Daily Market Color

Trade War Escalation Overshadows Labor Data

 

Trump Ups the Ante

Just as volatility in financial markets began to subside with the hopes that trade negotiations between the US and China would eventually progress, yesterday evening President Trump announced that he was considering an additional $100 billion of Chinese import tariffs to account for Beijing’s “unfair retaliation.”  Trump specifically mentioned the adverse impact that China’s recently announced tariffs would have on the US agriculture industry and stated he would be working with the Agriculture Secretary to develop a plan combat the effect.  To the surprise of few, officials in China were not pleased with the tripling of the tariffs threatened by the US.  Chinese Commerce Ministry spokesman Gao Feng was direct in his response, explaining that “China is fully prepared to hit back forcefully and without hesitation,” and the measures to be potentially used “don’t exclude any options.” 

 

 

As expected, global financial markets sprinted into risk-off mode with the heightened threat of trade wars, especially after Treasury Secretary Steven Mnuchin advised that the level of risk could worsen.  Major US stock indices declined more than 2% on the day, with the industrial sector posting the largest losses.  Treasurys rallied from the open, with yields/swap rates falling 3-7bps across the curve in a bear-flattening pattern and bringing the yield on the 10-year note below 2.78%.  The US dollar declined with the ongoing tariff dispute, dropping 0.2% against major currencies.  Gold futures benefited from the flight to safety, rising 0.6% to $1,336/ounce.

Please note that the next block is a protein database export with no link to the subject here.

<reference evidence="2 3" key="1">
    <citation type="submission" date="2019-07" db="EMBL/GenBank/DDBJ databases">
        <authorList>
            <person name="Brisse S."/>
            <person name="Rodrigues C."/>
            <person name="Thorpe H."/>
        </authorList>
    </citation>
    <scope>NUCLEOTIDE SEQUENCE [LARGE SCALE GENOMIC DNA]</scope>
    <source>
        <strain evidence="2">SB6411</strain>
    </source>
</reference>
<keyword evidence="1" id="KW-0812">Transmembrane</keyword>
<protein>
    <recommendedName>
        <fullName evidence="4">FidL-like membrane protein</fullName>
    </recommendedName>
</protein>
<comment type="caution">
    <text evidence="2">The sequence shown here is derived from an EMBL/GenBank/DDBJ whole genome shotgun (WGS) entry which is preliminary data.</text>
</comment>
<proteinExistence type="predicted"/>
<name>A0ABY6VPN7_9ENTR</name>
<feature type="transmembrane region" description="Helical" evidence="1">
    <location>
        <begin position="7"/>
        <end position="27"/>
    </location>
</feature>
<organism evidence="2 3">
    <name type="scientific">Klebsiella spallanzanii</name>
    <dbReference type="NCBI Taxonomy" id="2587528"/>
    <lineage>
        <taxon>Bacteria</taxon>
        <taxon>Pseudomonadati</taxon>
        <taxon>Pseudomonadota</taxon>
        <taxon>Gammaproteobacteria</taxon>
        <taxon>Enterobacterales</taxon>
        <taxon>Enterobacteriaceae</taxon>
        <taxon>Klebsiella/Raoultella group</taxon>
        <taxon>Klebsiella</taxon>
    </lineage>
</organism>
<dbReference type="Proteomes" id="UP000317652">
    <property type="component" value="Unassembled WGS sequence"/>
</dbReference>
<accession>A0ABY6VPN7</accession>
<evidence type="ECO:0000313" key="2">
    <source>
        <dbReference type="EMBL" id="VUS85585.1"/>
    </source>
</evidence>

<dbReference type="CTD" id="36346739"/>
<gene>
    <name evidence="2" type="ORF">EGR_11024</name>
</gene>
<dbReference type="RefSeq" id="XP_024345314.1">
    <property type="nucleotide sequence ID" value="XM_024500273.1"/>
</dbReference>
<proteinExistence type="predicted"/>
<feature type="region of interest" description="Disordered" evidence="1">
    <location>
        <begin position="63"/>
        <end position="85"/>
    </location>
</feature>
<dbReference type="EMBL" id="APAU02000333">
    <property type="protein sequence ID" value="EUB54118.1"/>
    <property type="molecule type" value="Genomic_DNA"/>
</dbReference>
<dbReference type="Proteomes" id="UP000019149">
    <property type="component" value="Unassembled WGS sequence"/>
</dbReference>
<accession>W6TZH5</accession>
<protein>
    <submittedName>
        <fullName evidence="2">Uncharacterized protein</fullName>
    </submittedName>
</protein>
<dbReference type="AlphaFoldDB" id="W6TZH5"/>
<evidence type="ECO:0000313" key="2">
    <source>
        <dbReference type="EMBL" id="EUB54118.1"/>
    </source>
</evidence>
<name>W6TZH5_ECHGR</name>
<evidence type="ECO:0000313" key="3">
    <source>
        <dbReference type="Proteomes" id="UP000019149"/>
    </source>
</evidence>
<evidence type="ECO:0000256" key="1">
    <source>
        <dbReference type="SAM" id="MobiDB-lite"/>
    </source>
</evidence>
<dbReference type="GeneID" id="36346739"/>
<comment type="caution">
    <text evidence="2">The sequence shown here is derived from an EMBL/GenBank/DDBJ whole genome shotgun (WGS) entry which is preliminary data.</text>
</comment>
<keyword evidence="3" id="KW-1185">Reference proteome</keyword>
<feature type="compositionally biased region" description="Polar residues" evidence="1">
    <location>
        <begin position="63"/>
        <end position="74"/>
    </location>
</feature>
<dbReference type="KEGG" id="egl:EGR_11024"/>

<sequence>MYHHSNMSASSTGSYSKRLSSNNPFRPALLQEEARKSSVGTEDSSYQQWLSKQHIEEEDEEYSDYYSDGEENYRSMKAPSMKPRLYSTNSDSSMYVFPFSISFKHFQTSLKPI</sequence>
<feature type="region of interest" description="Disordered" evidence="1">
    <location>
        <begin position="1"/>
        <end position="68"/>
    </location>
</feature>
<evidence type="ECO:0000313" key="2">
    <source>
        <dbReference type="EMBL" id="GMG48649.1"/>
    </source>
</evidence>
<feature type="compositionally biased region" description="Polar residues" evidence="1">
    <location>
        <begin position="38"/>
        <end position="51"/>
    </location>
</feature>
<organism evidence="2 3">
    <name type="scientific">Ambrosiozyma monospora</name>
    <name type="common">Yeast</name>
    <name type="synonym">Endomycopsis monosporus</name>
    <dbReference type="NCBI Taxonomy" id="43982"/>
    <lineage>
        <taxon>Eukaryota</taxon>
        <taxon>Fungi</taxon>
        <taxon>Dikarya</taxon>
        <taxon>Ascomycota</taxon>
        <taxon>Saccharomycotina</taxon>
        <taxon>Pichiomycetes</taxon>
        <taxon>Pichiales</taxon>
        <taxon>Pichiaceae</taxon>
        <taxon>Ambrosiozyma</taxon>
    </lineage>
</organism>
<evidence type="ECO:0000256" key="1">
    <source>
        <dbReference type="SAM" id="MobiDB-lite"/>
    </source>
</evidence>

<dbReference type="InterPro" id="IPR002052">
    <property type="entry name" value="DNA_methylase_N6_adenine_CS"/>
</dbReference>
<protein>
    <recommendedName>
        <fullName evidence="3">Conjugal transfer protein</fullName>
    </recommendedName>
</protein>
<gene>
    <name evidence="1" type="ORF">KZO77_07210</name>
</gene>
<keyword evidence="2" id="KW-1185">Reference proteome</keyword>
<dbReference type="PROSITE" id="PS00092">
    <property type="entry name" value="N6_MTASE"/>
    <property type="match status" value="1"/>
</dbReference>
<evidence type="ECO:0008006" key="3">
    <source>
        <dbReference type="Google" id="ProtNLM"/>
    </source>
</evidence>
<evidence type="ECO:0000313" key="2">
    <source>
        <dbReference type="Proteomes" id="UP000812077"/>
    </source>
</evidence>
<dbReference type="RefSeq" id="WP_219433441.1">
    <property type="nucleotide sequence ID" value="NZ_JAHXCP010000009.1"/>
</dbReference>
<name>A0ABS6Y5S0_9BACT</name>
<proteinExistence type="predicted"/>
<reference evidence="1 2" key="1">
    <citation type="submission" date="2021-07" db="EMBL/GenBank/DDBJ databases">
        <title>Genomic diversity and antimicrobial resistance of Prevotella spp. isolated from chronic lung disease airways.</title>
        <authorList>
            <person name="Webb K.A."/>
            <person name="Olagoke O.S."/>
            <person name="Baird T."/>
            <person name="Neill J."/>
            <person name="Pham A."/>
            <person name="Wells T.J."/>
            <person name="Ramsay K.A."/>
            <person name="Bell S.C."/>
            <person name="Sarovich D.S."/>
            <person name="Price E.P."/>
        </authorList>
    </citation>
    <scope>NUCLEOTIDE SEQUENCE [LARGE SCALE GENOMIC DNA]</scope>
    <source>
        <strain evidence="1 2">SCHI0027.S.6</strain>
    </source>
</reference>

Mixed Jobs Data

The headline number of the Labor Department’s employment report for March was weaker than expected as 103,000 jobs were added on a seasonally adjusted basis (+185,000 e), alongside a 50,000 downward revision to the prior two months figure. However, the wage growth and unemployment data reported in the release helped to mitigate the market’s negative perception of the data.  The largest monthly swings in payrolls were observed in the construction (-15,000) and retail (-4,000) sectors, where gains in the February totaled 61,000 and 50,000, respectively.  The unemployment rate held at a 17-year low of 4.1% for a sixth consecutive month while the average hourly earnings improved 0.3% (+2.7% YoY).  Other positives in the report included the underemployment rate (U-6) at 8.1% (near 11-year low) and a 62.9% labor force participation rate.  Overall, the slowdown in payroll growth (a portion of which was attributed to the inclement weather in the Northeast) during March is not expected to alter the Fed’s projected path for two additional rate hikes in 2018, as the pickup in wage gains provided the necessary evidence of a tightening labor market.

 

 

Powell Does Little to Ease Market Anxiety

Today investors were also treated to words from Fed Chairman Jay Powell, who spoke at The Economic Club of Chicago early this afternoon.  Highlights of his comments included:

  • “The absence of a sharper acceleration in wages suggests that the labor market is not excessively tight” – in response to today’s labor data
  • “As long as the economy continues broadly on its current path, further gradual increases in the federal funds rate will best promote these goals” – speaking on the Fed’s anticipated hike schedule
  • “We did hear from a number of business leaders around the country that changes in trade policy had become a bit of a risk.  Tariffs can push up on prices.” – answering a question on the ongoing trade war threats